I traveled to Canada in early August for Sloane Hunter and Mitch Wegmann’s wedding in Canmore, in the Canadian Rockies. I hadn’t seen Sloane, a close friend from my European backpacking travels in ’99, in around eight years since I visited her in chilly Alberta over Christmas 2000. I’d never met Mitch either, so I was really excited to be there for their big day.
I arrived into Calgary late on Thursday night after a delayed flight, and once I’d unearthed my lost baggage and waited for the rental car it was past midnight. After an uneventful 1.5 hour drive west into the mountains I eventually found my hotel and collapsed into bed around 2am. Even though I was exhasted I woke up at 7am on Friday as I wanted to get out and enjoy my “free” day in the mountains. I originally planned a strenuous day hike, but a quick glance out the window at the unsettled weather made my change my plans. I switched gears from a hike to a mini road trip.
I drove north past Banff and continued along Highway 1 to Lake Louise. By the time I got there it was raining heavily, and without even being able to see across the lake to the mountains and glaciers beyond I instead settled down over a cup of tea in the hotel. With the weather not looking to lift, I changed my focus and tracked down a couple of waterfalls (a guaranteed winner on a wet and rainy day) in some side valleys near the town of Field.
(L) An elk by the roadside. (R) Sadly not much to see at Lake Louise….
(L) Gushing Takakkaw Falls. (R) A raindrop-laden fir tree at Emerald Lake.
With the hint of finer weather to the north, I wrapped up the day by driving up part of the Icefields Parkway – a world-class highway drive up the Continental Divide between Banff and Jasper with views of turquoise lakes, green forests, towering mountains and numerous glaciers. While I didn’t have time to drive the whole length of the road, I was able to hit up some of its highlights. Even better, the sun did indeed come out, and I was able to enjoy some incredible vistas.
Now that’s more like it! Magnificent Peyto Lake along the Icefields Parkway.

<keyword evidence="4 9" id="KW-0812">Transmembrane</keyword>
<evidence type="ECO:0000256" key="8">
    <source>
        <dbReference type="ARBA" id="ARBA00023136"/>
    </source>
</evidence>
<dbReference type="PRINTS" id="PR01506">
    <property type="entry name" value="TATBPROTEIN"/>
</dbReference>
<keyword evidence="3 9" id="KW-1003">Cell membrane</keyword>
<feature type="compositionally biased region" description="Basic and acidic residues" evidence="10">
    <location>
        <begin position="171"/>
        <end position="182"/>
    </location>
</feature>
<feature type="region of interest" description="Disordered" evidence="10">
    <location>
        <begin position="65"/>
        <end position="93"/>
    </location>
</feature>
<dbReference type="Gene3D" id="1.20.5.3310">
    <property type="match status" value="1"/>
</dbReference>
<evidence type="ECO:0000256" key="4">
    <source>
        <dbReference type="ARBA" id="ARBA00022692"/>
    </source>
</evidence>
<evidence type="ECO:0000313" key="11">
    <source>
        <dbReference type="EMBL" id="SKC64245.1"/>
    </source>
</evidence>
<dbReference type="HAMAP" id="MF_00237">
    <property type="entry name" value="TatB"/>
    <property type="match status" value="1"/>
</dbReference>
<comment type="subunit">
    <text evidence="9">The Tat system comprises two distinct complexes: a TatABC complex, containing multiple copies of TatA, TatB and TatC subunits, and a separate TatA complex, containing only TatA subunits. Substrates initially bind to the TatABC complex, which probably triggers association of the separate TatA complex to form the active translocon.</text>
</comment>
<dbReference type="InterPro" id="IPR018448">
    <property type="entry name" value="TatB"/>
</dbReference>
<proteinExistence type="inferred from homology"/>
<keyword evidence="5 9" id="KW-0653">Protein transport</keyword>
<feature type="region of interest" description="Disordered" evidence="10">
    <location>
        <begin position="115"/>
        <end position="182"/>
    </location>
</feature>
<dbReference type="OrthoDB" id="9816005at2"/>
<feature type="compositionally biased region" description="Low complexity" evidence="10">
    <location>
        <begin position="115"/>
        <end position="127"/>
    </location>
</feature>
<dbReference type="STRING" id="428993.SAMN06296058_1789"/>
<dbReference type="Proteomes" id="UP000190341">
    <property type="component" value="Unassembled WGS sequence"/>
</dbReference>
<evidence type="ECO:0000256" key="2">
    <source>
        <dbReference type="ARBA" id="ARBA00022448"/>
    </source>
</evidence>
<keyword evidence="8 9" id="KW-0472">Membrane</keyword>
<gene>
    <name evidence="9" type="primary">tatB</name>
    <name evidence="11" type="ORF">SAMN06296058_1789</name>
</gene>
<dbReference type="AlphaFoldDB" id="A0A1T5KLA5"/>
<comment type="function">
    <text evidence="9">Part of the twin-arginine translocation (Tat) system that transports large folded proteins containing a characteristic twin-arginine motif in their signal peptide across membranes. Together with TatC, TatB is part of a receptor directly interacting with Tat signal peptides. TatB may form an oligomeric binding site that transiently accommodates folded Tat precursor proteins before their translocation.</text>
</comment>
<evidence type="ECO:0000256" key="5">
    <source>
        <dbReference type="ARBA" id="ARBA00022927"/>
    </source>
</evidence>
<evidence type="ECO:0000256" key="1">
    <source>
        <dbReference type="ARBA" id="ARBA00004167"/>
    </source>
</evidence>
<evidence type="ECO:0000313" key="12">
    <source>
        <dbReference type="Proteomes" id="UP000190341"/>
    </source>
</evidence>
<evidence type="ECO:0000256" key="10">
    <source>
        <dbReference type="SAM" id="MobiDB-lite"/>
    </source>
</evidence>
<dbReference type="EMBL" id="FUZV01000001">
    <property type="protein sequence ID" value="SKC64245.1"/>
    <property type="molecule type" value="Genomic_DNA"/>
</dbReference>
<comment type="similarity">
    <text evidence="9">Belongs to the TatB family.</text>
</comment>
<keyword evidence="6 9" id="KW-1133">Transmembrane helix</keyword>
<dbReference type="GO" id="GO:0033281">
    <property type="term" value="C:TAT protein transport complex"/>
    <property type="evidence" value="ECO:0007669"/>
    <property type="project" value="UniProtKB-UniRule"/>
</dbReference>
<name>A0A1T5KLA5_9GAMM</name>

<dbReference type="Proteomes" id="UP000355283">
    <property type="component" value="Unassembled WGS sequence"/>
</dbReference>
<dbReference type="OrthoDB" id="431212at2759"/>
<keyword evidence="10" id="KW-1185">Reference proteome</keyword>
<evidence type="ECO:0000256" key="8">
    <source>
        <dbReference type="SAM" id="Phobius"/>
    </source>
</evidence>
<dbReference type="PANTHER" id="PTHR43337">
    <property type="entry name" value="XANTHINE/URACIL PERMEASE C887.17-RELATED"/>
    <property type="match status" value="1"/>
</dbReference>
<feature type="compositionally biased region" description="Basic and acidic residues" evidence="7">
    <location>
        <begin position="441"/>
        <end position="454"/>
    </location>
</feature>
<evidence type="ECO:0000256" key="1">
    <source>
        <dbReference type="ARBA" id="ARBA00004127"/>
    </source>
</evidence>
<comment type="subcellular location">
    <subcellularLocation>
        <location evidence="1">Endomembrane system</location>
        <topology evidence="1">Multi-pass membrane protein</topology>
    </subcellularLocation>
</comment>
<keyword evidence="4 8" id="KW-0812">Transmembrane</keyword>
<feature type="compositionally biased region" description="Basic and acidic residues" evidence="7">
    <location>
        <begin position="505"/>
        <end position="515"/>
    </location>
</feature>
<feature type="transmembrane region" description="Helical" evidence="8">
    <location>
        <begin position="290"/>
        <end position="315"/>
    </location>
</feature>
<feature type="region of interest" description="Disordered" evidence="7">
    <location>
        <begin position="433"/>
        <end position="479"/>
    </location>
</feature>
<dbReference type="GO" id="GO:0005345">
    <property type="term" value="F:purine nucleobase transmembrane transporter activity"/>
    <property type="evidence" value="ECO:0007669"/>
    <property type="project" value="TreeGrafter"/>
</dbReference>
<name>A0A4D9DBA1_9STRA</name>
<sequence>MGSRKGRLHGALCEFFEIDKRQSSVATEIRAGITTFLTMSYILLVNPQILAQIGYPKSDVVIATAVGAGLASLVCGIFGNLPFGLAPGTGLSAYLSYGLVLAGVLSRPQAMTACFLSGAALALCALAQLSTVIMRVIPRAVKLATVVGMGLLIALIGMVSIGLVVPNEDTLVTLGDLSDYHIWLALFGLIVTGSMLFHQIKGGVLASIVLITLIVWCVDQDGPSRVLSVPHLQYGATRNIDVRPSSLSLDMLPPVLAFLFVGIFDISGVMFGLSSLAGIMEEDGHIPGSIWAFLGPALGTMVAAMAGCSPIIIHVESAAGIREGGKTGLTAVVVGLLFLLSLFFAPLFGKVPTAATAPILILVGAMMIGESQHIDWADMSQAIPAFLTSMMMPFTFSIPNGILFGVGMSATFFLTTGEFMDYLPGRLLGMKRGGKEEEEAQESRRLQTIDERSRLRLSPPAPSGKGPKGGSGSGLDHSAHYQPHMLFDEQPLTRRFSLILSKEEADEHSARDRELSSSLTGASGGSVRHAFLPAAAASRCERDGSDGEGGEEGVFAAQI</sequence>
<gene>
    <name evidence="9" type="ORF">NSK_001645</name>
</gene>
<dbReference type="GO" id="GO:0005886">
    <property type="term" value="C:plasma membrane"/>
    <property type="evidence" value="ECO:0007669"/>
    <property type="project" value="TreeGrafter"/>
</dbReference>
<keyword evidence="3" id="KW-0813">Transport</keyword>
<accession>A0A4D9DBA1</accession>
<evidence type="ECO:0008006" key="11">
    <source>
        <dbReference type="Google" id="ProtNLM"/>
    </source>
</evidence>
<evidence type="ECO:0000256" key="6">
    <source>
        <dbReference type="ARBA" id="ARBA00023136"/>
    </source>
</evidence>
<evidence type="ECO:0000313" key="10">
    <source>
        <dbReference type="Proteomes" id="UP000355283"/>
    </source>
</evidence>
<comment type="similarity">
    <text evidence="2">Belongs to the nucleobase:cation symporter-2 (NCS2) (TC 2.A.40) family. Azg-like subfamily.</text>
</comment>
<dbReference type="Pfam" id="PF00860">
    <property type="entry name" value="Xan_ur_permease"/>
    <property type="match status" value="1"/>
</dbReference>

Panorama of Lake Peyto.
On the morning of the wedding I decided to hike nearby 2450m Ha Ling Peak. This mountain holds special significance to Sloane’s family, as her brother Chris died rock climbing on its steep face in 1999 as Sloane was returning from Europe. I’d heard so much about Chris but never had the chance to meet him, so it meant a lot for me to climb the peak. I woke up at 7am and drove to the base of the mountain; it was a cool, crisp morning, but sunny with some clouds – perfect hiking weather. I hoofed up the steep forested slope, and after a scramble across some scree above the treeline near the summit I reached the peak in a little less than two hours. I found I’d beaten the crowds and had the whole mountain to myself. I had a quick breakfast at the summit enjoying the expansive views, shot off a quick text message to Sloane, and then raced back down to the car to get back to the hotel and get ready for the wedding.
Ha Ling Peak at far right. Looking north along the ridge.
Reflections in a canal at the base of the mountain.
Above the treeline and nearing the summit.
View looking north from the summit. Canmore down below.
The wedding itself was lovely, set in Riverside Park by the river, with an incredible backdrop of towering mountain summits (including Ha Ling Peak). The service included a mix of First Nation and Celtic traditions, which suited the location perfectly. After the wedding, and following some early evening cocktails back at the hotel, the reception was held in one of the hotel ballrooms where we partied until well after midnight.
Who ever thought a chance encounter in a Salzburg hostel would lead to this nine years later! Stephanie, Andrea, myself and Sloane at the reception. It was fantastic to catch up with the girls again after so long.